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ECONOMIC SURVEY 2017-2018
Released By Government of India Ministry of Finance Department of Economic Affairs Economic Division January 29, 2018 Presented By Roman Saini
List of Chapters 1. State of the Economy: An Analytical Overview and Outlook for Policy 2. A New. Exciting Bird's-Eve View of the Indian Economy Through the GST 3. Investment and Saving Slowdowns and Recoveries: Cross-Country Insights for India 4. Reconciling Fiscal Federalism and Accountability: Is there a Low Equilibrium Trap 5. Is there a Late Converger Stall" in Economic Development? Can India Escape it? 6. Climate, Climate Change, and Agriculture 7. Gender and Son Meta-Preference: Is Development Itself an Antidote 8. Transforming Science and Technology in India 9 Ease of Doing Business' Next Frontier: Timely Justice
Chapter 2 1. 2. 3. A New, Exciting Bird's-Eye View of the Indian Economy Through the GST GST as an Information Repository Increased Taxpayers GST Base and its Spatial Distribution Size Distribution of Inter-firm Transaction International Trade, Inter-State trade and Economic Prosperity Trading Superstars Informality of Indian Economy 4. 5. 6. 7.
GST as an Information Repository Data from the GST can help unveil some long-elusive and basic facts about the Indian economy. Some exciting new findings include: There has been a large increase in the number of indirect taxpayers; many have voluntarily chosen to be part of the GST, especially small enterprises that buy from large enterprises; The distribution of the GST base among the states is closely linked to their Gross State Domestic Product (GSDP), allaying fears of major producing that the shift to the new system would undermine their tax collections
New data on the international exports of states suggests a strong correlation between export performance and states' standard of living; India's exports are unusual in that the largest firms account for a much smaller share than in other comparable countries; * Internal trade is about 60 percent of GDP, even greater than estimated in last year's Survey and comparing very favorably with other large countries; * India's formal sector non-farm payroll is substantially greater than currently believed. Formality defined in terms of social security provision yields an estimate of formal sector payroll of about 31 percent of the non-agricultural workforce; And formality defined in terms of being part of the GST net suggests a formal sector payroll of 53 percent.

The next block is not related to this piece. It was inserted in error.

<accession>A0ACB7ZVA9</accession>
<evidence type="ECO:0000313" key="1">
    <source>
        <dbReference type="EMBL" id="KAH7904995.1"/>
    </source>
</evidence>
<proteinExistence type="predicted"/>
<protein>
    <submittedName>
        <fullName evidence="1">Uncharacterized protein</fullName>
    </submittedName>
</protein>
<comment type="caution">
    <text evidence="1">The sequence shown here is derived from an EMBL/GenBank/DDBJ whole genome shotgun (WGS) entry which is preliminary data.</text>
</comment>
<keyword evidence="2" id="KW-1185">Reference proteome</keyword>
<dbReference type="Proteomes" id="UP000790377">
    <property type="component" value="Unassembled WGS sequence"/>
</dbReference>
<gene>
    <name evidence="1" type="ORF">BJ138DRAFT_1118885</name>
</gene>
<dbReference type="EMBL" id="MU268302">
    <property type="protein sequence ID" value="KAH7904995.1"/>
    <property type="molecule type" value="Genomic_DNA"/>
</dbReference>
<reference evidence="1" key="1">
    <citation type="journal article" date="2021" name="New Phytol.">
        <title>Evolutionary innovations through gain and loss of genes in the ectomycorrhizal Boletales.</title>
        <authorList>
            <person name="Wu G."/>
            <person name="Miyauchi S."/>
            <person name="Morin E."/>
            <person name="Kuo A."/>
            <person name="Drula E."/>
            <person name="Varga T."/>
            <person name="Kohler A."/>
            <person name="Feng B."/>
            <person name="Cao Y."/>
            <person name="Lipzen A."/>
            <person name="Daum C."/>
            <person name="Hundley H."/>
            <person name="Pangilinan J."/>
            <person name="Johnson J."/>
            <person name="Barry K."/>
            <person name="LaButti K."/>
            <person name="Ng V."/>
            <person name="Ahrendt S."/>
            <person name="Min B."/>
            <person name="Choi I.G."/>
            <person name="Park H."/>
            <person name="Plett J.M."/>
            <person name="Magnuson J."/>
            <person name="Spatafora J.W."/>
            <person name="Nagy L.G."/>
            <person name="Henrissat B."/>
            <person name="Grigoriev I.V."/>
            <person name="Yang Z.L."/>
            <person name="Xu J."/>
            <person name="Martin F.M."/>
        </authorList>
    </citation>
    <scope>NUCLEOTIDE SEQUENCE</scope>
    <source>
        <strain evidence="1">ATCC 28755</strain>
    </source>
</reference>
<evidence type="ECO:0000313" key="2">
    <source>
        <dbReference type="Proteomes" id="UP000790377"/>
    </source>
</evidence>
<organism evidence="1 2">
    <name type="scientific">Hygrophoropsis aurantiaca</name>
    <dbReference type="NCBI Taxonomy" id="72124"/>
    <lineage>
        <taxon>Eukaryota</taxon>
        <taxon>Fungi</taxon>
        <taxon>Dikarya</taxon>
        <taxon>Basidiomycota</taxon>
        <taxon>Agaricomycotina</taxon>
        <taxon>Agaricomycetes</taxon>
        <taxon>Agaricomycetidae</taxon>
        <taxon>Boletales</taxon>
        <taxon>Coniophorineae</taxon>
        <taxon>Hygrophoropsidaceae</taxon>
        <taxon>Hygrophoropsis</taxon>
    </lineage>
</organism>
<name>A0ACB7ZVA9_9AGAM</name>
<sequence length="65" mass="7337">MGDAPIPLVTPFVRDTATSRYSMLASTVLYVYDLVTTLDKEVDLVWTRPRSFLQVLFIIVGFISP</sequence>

Increased Taxpayers The GST has increased the number of unique indirect taxpayers by more than 50 percent (a substantial 3.4 million). Following are the states with the greatest number of GST registrants 1. Maharashtra, 2. UP 3. Tamil Nadu and 4. Gujarat UP and West Bengal have seen large increases in the number of tax registrants compared to the old tax regime.
GST Base and Its Spatial Distribution In the list of state wise share of GST, the top states are 1. Maharashtra (16 percent), 2. Tamil Nadu (10 percent), 3. Karnataka (9 percent), 4. Uttar Pradesh(7 percent), 5. Gujarat (6 percent) Each state's share in the GSTbase is almost perfectly correlated with its share in overall GSDP. So the biggest tax bases still seem to be in the biggest producing states. The GST tax base cannot be related to states' consumption base because the most recent data are for 2011-12 and, moreover, they suffer from significant under-reporting of consumption by richer householdswhich would significantly influence the magnitudes and their state-wise distribution.
Size Distribution of Inter-Firm Transaction All firms are placed in five categories based on their annual turnover: 1. Below-threshold, less than Rs. 20 lakhs; 2. Below-composition limit, Rs. 20-100 lakhs 3. Small and Micro enterprises (SMEs), Rs. 1-5 crore 4. Medium enterprises, Rs. 5-100 crore; and 5. Large firms above Rs. 100 crore Registered smaller firms (the first three categories) seem to be equally involved in selling to consumers (B2C,Business to Consumer) and selling to other firms (B2B,Business to Business). Medium and large firms, in contrast, have a much greater presence in B2B than B20 transactions Small B2C firms want to be part of the GST because they buy from large enterprises.
Last year Survey had estimated that India's inter-state trade in goods was between 30 and 50 percent of GDP, a relatively high number compared to other countries GST data suggests that India's internal trade in goods and services (excludes non-GST goods and services) is actually even higher: about 60 percent of GDP Data on inter-state trade: The five largest exporting states are Maharashtra, Gujarat, Haryana, Tamil Nadu and Karnataka; The five largest importing states are Maharashtra, Tamil Nadu, Uttar Pradesh, Karnataka and Gujarat The states with the largest internal trade surpluses are Gujarat, Haryana, Maharashtra, Odisha and Tamil Nadu. The correlation of per capita GSDP with international exports is stronger than with inter-state trade.
Informality Of The Indian Economy Informality or rather formality can be defined in at least two senses First, when firms are providing some kind of social security to employees. In India, government provides this for its employees, and the Employees' Provident Fund Organization (EPFO) provides it to private sector employees in respect of pensions and provident funds; and the Employees' State Insurance Corporation (ESIC) in respect of medical benefits The EPFO contribution is mandatory for industries employing greater than 20 workers, and whose monthly wage/salary is below Rs. 15,000. Above that level, contributions are voluntary. The ESIC contribution is mandatory for certain firms, employing greater than 10 workers, and for workers in these firms whose monthly wage/salary is below Rs. 21,000.